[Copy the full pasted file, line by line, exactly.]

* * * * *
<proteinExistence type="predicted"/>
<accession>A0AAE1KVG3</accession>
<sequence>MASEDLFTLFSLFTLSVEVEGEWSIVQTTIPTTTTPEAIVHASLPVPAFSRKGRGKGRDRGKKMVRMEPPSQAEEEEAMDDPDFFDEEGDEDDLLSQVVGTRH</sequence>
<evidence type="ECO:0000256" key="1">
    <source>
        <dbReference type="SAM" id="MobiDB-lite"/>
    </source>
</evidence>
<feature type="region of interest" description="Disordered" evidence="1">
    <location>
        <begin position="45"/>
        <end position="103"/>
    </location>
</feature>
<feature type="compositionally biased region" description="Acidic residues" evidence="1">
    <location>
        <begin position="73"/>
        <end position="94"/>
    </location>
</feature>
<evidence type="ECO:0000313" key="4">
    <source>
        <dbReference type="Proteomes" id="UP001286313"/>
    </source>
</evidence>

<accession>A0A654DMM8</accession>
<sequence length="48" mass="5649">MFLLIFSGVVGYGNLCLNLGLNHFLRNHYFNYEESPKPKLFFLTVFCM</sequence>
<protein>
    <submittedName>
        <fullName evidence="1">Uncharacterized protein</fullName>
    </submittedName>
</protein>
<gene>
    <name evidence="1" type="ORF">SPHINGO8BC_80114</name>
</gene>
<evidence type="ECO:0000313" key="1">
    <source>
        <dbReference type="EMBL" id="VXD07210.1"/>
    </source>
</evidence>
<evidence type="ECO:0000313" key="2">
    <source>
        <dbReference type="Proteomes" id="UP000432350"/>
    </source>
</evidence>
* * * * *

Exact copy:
<proteinExistence type="predicted"/>
<accession>A0AAE1KVG3</accession>
<sequence>MASEDLFTLFSLFTLSVEVEGEWSIVQTTIPTTTTPEAIVHASLPVPAFSRKGRGKGRDRGKKMVRMEPPSQAEEEEAMDDPDFFDEEGDEDDLLSQVVGTRH</sequence>
<evidence type="ECO:0000256" key="1">
    <source>
        <dbReference type="SAM" id="MobiDB-lite"/>
    </source>
</evidence>
<feature type="region of interest" description="Disordered" evidence="1">
    <location>
        <begin position="45"/>
        <end position="103"/>
    </location>
</feature>
<feature type="compositionally biased region" description="Acidic residues" evidence="1">
    <location>
        <begin position="73"/>
        <end position="94"/>
    </location>
</feature>
<evidence type="ECO:0000313" key="4">
    <source>
        <dbReference type="Proteomes" id="UP001286313"/>
    </source>
</evidence>

<accession>A0A654DMM8</accession>
<sequence length="48" mass="5649">MFLLIFSGVVGYGNLCLNLGLNHFLRNHYFNYEESPKPKLFFLTVFCM</sequence>
<protein>
    <submittedName>
        <fullName evidence="1">Uncharacterized protein</fullName>
    </submittedName>
</protein>
<gene>
    <name evidence="1" type="ORF">SPHINGO8BC_80114</name>
</gene>
<evidence type="ECO:0000313" key="1">
    <source>
        <dbReference type="EMBL" id="VXD07210.1"/>
    </source>
</evidence>
<evidence type="ECO:0000313" key="2">
    <source>
        <dbReference type="Proteomes" id="UP000432350"/>
    </source>
</evidence>